The Strategist

ECB's Quantitative Easing is Delivering Results

08/27/2015 - 14:53

Growth in bank lending to companies and individuals in the euro zone accelerated in July 2015 compared with the previous month, according to the European Central Bank (ECB).
Thus, the policy of quantitative easing (QE), implemented by the ECB, is bearing fruit.

The total volume of bank lending in the past month increased by 0.9% compared with July 2014, after increasing by 0.2% a month earlier.

Credit growth compared to June amounted to 0.3%.

The volume of loans granted by banks to homeowners jumped in July by 1.9%. In June, the index increased by 1.7%.

The money supply in the euro area (aggregate M3) last month rose by 5.3% (4.9% in June), the ECB said in a statement.

Currently, the ECB buys government bonds, corporate bonds and asset-backed securities (ABS), amounting to 60 billion euros a month under the current program of quantitative easing (QE), which received the name ‘Public Sector Purchase Programme’ in the euro zone.

The programme will be running until the end of September 2016 or unless the stability of inflation reaches 2% per annum, targeted by the bank.

Meanwhile, a few days ago, analysts at UBS downgraded the outlook for economic growth in the Eurozone for 2015-2016, reports MarketWatch.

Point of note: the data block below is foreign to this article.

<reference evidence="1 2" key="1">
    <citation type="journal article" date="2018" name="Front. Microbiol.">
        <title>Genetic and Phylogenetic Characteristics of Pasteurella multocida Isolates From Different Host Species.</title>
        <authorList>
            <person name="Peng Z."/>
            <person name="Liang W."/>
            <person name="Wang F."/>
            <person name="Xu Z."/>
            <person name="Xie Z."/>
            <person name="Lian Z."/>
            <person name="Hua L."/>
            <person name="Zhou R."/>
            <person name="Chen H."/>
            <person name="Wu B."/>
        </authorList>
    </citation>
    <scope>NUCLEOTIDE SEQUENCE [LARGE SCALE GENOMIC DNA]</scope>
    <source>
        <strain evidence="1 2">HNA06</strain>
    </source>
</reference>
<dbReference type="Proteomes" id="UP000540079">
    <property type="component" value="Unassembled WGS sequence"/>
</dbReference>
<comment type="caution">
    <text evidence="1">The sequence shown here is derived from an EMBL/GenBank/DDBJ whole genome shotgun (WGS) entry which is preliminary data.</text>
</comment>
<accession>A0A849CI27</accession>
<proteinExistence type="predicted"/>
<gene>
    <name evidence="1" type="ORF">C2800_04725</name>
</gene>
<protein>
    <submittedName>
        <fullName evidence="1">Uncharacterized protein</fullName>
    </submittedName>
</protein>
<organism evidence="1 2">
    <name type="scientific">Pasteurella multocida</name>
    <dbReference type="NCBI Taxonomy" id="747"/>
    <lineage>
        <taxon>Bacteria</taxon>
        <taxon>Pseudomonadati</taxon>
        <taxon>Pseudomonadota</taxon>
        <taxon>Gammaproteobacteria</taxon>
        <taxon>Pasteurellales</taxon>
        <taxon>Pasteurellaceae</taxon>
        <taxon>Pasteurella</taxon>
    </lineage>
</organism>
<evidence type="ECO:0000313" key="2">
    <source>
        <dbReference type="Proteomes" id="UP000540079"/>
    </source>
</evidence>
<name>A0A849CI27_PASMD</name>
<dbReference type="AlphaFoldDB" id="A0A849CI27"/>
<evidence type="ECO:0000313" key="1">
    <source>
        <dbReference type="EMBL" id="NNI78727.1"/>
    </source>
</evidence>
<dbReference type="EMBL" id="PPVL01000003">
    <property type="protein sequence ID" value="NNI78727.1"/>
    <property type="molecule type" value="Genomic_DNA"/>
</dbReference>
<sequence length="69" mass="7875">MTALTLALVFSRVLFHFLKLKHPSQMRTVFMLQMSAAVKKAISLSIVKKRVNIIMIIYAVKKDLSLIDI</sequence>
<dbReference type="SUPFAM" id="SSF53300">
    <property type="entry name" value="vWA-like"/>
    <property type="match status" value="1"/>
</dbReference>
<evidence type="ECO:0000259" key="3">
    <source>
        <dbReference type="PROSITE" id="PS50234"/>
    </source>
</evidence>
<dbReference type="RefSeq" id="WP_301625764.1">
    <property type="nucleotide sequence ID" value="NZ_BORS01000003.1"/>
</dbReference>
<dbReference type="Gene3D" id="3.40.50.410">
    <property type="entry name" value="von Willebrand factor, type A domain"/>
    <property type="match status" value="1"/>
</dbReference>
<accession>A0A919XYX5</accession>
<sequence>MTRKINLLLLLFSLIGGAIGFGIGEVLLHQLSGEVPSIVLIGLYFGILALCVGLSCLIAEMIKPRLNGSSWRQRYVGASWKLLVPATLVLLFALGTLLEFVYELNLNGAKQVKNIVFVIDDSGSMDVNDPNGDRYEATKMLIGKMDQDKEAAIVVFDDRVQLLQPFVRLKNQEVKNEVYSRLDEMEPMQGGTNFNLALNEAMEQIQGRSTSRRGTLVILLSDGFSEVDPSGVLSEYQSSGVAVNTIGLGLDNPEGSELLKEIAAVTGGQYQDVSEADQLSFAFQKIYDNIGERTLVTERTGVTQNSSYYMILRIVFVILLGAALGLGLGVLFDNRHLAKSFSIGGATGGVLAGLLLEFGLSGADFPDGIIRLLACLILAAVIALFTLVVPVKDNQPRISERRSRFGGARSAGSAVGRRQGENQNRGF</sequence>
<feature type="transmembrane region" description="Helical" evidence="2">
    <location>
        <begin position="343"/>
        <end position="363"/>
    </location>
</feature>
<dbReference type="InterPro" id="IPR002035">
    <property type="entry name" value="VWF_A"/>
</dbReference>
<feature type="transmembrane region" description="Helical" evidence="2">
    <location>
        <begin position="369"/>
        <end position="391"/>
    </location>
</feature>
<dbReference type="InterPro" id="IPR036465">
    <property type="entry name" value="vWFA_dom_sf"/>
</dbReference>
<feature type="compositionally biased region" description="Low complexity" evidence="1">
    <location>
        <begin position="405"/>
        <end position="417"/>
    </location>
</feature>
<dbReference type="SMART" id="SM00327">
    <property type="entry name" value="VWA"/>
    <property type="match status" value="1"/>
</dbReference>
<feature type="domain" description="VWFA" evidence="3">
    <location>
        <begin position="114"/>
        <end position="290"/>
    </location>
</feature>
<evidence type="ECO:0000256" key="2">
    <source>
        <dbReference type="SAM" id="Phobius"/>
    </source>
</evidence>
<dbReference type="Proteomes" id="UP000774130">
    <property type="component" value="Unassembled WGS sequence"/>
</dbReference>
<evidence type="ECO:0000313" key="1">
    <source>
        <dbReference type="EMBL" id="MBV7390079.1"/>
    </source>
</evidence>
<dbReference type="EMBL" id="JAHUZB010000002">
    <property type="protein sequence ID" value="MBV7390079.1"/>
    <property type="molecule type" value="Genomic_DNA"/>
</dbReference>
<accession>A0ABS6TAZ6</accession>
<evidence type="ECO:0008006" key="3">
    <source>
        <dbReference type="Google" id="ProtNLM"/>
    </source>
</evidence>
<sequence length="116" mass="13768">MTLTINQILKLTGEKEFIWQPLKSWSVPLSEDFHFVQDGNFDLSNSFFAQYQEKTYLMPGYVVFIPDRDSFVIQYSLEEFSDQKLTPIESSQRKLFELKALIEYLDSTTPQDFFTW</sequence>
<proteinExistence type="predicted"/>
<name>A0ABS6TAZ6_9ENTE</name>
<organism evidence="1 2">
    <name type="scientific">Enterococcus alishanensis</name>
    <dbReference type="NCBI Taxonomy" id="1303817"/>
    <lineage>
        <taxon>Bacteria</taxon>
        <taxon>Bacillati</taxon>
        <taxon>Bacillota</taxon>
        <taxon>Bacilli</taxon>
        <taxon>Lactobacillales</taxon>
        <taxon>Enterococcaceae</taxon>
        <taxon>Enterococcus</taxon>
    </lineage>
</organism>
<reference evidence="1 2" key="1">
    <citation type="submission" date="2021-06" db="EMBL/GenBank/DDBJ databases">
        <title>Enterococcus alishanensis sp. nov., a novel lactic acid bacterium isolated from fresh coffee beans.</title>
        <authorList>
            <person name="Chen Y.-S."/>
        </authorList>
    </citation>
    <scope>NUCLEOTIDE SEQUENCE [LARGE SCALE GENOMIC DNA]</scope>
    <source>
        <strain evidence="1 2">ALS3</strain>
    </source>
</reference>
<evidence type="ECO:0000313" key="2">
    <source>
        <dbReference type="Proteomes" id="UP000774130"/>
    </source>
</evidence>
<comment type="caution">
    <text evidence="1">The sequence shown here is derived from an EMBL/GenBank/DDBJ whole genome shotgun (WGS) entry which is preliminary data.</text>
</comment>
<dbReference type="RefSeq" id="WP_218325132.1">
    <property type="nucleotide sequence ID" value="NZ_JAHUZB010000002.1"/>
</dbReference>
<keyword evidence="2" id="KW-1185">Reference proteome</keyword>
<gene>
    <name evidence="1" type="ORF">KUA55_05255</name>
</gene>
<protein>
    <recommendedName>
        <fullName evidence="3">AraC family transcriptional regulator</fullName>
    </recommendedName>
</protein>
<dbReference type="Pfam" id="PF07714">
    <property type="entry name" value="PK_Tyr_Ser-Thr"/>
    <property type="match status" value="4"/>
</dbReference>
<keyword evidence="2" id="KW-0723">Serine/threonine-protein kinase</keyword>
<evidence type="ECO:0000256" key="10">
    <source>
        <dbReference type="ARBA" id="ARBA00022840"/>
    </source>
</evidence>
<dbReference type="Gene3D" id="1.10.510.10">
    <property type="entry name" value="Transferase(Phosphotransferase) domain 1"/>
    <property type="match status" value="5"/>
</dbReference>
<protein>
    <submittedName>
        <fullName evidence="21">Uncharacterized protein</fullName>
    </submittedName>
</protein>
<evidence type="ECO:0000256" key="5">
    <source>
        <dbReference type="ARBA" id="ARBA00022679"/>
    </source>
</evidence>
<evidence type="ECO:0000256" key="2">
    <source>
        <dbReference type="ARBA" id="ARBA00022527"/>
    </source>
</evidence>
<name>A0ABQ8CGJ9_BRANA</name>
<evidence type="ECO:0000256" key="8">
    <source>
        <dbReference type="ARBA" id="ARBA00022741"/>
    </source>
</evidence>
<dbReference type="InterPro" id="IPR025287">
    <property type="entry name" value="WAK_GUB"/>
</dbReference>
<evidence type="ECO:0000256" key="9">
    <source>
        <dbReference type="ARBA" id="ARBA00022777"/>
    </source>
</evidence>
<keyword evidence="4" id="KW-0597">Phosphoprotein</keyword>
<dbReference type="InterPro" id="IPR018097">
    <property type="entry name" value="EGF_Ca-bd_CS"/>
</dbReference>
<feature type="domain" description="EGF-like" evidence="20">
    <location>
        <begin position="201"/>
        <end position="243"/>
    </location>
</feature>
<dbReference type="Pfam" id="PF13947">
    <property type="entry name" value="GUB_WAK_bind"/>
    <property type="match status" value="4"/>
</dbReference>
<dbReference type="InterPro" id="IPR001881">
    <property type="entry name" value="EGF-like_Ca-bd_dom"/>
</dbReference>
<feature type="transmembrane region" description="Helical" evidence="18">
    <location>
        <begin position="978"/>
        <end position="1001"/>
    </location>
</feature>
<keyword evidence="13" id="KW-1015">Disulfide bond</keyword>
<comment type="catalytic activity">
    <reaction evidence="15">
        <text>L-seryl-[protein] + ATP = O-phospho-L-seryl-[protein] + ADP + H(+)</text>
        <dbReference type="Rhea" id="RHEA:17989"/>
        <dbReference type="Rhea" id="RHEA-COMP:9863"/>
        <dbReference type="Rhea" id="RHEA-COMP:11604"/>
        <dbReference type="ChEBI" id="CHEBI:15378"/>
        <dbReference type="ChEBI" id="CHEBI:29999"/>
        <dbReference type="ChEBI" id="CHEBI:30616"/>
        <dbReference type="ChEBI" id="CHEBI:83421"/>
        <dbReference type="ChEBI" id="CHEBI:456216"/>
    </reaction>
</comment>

Experts predict GDP growth of 1.4% this year against a previous estimate of 1.6%. The forecast for next year has been lowered to 1.9% from 2%.

However, the bank's analysts said that they are constructively sympathetic in relation to the economic recovery of the Eurozone.

Later, the international rating agency Moody's confirmed the forecast for GDP growth in the Eurozone of 1.5% for this and next year, noting that the fact, that Greece is likely to remain in the currency bloc, has a positive impact on business confidence in Europe.

The European Central Bank in early June has kept growth forecast for the euro zone economy in 2015 at around 1.5%, in 2016 - at around 1.9%. This coincides with the expectations of the European Commission.